Aquafornia news The New York Times

Climate change intensifies California drought, scientists say

Global warming caused by human emissions has most likely intensified the drought in California by roughly 15 to 20 percent, scientists said Thursday … “The whole water system that we have in California was designed for the old climate,” said Noah S. Diffenbaugh, a climate scientist at Stanford who edits the journal that published the new paper. 

Aquafornia news The Desert Sun

Climate change could bring twice as many big El Niños

If human beings don’t slow their emission of planet-warming greenhouse gases, extreme El Niños could nearly double in frequency — from once every 28 years to once every 16 years on average, the new study found.

Aquafornia news Los Angeles Times

Commentary: Get ready for the new normal — dry and drier

California in the Great Drought is a living diorama of how the future is going to look across much of the United States as climate change sets in. … Now, the large dark bruise spreading across the state on the U.S. Drought Monitor map is a preview of a bone-dry world to come.

Aquafornia news Capital Public Radio

Gov. Brown says Rocky Fire is a wake-up call, and the ‘new normal’ (with audio)

California Governor Jerry Brown says the state has a “new normal” when it comes to wildfires.

Aquafornia news San Francisco Chronicle

Friday’s Top of the Scroll: Jerry Brown says ‘California is burning’ and climate change is to blame

The imminent danger from the devastating Rocky Fire in Lake County diminished Thursday and residents began to return to their evacuated homes, but Gov. Jerry Brown made clear in a visit to the area that California is still in danger.

Aquafornia news The Sacramento Bee

Brown’s climate message: ‘California’s burning: What are you going to do about it?’

Gov. Jerry Brown, who called a state of emergency last week and visited the [Rocky Fire] area Thursday, blamed climate change for hot weather that contributes to drier forests and increased fire danger.

Aquafornia news Los Angeles Times

Gov. Brown highlights climate change risks at site of Rocky fire

In his quest to force tougher action on climate change, Gov. Jerry Brown has traveled to China, Mexico, Canada, even the Vatican.

Aquafornia news San Francisco Chronicle

Most Californians link climate change, drought; split is partisan

Nearly two-thirds of Californians say global warming is contributing to the state’s drought, but there’s a distinct partisan divide, according to a survey released Wednesday. … When it comes to drought-fighting measures that hit closer to home, the survey found strong support …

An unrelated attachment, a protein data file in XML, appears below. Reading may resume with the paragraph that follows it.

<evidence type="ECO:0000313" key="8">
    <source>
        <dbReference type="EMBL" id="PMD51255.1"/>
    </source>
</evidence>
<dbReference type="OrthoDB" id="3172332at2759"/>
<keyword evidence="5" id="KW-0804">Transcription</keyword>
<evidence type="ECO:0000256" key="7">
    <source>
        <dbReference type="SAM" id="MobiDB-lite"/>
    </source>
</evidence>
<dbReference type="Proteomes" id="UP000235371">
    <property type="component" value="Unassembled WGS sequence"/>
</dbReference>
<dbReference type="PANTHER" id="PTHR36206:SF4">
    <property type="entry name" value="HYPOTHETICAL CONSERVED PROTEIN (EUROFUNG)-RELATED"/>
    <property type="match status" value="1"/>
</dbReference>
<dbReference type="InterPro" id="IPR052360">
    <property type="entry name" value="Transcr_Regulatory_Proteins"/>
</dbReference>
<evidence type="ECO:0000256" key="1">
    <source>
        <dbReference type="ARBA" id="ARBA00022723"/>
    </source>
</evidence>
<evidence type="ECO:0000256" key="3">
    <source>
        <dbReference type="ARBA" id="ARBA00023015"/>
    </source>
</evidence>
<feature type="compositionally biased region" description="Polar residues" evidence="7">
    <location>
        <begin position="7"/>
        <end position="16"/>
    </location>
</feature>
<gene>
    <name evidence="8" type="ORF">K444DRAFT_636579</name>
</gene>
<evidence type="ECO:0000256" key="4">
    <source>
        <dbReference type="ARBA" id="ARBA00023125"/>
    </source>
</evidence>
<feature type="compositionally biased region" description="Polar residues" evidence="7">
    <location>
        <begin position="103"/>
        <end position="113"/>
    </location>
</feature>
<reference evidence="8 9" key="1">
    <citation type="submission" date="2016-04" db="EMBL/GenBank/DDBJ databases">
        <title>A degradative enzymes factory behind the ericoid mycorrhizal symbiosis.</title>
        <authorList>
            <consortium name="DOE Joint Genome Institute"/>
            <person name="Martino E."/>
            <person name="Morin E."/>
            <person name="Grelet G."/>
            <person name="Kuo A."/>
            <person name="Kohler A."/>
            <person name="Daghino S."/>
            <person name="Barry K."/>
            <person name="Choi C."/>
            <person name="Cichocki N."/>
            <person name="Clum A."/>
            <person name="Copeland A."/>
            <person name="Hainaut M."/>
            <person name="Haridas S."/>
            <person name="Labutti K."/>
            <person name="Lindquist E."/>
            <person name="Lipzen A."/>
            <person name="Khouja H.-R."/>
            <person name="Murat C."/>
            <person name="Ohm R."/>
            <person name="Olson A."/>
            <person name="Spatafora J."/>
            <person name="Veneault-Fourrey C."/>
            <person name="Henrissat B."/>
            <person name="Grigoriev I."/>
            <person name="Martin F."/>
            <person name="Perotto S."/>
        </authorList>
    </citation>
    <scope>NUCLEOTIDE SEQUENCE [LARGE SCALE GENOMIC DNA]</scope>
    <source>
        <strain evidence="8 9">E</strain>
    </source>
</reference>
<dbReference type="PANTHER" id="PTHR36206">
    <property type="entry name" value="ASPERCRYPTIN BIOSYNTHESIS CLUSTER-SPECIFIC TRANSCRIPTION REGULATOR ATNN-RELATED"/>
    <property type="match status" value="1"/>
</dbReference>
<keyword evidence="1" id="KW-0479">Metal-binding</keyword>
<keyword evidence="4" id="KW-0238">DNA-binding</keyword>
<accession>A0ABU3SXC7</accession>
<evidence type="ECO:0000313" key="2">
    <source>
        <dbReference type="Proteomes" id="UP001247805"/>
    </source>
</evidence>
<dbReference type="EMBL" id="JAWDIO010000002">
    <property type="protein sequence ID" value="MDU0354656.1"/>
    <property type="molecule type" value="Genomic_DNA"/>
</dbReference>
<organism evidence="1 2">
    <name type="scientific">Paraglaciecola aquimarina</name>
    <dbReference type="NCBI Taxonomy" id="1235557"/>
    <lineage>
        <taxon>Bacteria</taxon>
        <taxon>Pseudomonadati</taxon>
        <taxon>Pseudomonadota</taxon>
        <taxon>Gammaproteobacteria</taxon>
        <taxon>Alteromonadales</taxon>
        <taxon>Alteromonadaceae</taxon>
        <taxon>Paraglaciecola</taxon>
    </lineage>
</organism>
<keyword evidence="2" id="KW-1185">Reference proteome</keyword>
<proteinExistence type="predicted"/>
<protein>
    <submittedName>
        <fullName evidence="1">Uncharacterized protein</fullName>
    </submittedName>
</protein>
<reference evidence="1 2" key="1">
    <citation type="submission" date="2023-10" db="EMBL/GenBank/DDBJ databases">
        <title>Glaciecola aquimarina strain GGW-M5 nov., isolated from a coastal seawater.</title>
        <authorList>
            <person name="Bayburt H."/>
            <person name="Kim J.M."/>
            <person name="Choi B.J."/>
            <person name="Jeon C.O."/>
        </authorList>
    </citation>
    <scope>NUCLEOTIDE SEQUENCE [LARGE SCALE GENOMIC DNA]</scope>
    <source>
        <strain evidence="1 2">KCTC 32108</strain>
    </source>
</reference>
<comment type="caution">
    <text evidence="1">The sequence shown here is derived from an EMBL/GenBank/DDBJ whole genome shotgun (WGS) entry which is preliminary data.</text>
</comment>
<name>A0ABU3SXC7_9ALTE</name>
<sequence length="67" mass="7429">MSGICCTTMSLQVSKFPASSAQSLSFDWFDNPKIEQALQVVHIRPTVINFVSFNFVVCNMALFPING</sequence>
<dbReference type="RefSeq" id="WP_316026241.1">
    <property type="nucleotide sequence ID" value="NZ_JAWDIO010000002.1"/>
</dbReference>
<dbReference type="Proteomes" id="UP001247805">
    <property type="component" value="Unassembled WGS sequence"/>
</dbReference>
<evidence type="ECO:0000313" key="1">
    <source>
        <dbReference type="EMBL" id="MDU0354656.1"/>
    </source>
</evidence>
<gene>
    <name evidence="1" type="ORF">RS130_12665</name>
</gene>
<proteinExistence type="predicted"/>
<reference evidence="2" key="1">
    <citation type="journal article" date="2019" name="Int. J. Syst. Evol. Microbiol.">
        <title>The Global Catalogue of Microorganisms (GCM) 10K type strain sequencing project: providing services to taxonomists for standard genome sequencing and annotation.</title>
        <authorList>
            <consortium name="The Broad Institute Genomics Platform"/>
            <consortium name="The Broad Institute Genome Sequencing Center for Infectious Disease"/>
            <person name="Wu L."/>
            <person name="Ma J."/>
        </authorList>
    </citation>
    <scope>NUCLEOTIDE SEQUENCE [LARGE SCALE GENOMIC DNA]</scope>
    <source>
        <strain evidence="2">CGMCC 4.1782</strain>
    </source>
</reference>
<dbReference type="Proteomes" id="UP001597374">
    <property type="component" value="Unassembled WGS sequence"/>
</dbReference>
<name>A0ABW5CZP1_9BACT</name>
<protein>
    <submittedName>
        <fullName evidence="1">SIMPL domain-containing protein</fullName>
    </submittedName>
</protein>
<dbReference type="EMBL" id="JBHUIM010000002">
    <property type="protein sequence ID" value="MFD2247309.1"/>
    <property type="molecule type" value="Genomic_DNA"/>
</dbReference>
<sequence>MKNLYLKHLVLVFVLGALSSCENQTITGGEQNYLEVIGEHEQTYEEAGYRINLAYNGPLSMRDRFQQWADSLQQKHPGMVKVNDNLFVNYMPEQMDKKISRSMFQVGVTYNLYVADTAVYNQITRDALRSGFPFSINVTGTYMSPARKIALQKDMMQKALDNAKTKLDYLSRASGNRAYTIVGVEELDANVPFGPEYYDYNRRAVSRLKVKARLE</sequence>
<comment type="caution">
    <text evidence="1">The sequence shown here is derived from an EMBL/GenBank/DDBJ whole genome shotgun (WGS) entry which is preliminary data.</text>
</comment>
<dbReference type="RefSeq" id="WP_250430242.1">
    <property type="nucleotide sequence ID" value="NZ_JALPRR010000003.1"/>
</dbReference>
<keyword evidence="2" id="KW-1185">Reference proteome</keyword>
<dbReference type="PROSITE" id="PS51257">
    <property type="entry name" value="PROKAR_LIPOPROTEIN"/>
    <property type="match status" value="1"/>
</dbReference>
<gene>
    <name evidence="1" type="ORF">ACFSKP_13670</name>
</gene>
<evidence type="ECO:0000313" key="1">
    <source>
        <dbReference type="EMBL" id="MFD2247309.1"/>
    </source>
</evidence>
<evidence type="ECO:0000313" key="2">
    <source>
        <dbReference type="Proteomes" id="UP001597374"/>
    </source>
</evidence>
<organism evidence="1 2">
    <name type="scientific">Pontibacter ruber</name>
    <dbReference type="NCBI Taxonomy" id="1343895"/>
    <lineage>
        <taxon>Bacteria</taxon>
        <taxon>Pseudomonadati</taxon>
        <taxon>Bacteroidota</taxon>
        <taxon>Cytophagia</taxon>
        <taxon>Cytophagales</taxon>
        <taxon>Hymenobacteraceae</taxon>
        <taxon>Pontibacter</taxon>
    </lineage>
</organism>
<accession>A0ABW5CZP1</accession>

Aquafornia news Associated Press

Another month, another global heat record broken – by far

Earth dialed the heat up in June, smashing warm temperature records for both the month and the first half of the year.

Aquafornia news Capital Public Radio

Climate change meets drought in California (with audio)

Jay Famiglietti is a Senior Water Scientist with NASA’s Jet Propulsion Lab and a Professor of Earth Systems Science at UC Irvine. We asked him if California is seeing an intersection of the drought and climate change.

Aquafornia news Associated Press

Highlights of the pope’s case for environmental protection

The pope [Pope Francis] says “a very solid scientific consensus” indicates that global warming is real, and will limit drinking water, harm agriculture, lead to some extinctions of plant and animal life, acidify oceans and raise sea levels in a way that could flood some of the world’s biggest cities.

Aquafornia news Los Angeles Times

Commentary: Gov. Brown preaches adaptation but ducks big fights

As for the drought, [Gov. Jerry] Brown told [Los Angeles Times Publisher Austin] Beutner that Californians need to “take water and use it and use it again and use it again. The metaphor is spaceship Earth. In a spaceship you reuse everything.” OK, but where’s the state’s crash recycling program?

Aquafornia news Associated Press

Feds say Southwest, Northwest could see major wildfires

[Interior Secretary Sally] Jewell said climate change and drought are to blame for worsening wildfires, which she said destroy homes and businesses, threaten power grids and drinking water and cause damage river valleys that cost millions and take decades to restore.

Aquafornia news Associated Press

New Fed data shows no stopping or slowing of global warming

Global warming has not stopped or even slowed in the past 18 years, according to a new federal study that rebuts doubters who’ve claimed that that heating trends have paused.

2016 Executive Briefing
Felicia Marcus, John Laird among the speakers